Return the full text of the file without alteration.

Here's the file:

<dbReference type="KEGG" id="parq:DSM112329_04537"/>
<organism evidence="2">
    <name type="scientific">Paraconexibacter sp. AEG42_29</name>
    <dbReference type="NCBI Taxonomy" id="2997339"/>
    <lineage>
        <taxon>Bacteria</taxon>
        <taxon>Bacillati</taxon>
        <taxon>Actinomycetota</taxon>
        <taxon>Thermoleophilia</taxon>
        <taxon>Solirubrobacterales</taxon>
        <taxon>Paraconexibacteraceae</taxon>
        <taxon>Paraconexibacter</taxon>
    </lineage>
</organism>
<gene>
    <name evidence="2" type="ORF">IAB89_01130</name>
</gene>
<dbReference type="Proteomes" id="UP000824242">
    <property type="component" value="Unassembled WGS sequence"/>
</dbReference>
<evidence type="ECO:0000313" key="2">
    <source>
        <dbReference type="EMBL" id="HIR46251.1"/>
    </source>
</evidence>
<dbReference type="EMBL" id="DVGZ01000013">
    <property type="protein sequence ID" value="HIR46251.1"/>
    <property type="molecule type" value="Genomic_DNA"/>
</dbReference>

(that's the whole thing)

<dbReference type="KEGG" id="parq:DSM112329_04537"/>
<organism evidence="2">
    <name type="scientific">Paraconexibacter sp. AEG42_29</name>
    <dbReference type="NCBI Taxonomy" id="2997339"/>
    <lineage>
        <taxon>Bacteria</taxon>
        <taxon>Bacillati</taxon>
        <taxon>Actinomycetota</taxon>
        <taxon>Thermoleophilia</taxon>
        <taxon>Solirubrobacterales</taxon>
        <taxon>Paraconexibacteraceae</taxon>
        <taxon>Paraconexibacter</taxon>
    </lineage>
</organism>
<gene>
    <name evidence="2" type="ORF">IAB89_01130</name>
</gene>
<dbReference type="Proteomes" id="UP000824242">
    <property type="component" value="Unassembled WGS sequence"/>
</dbReference>
<evidence type="ECO:0000313" key="2">
    <source>
        <dbReference type="EMBL" id="HIR46251.1"/>
    </source>
</evidence>
<dbReference type="EMBL" id="DVGZ01000013">
    <property type="protein sequence ID" value="HIR46251.1"/>
    <property type="molecule type" value="Genomic_DNA"/>
</dbReference>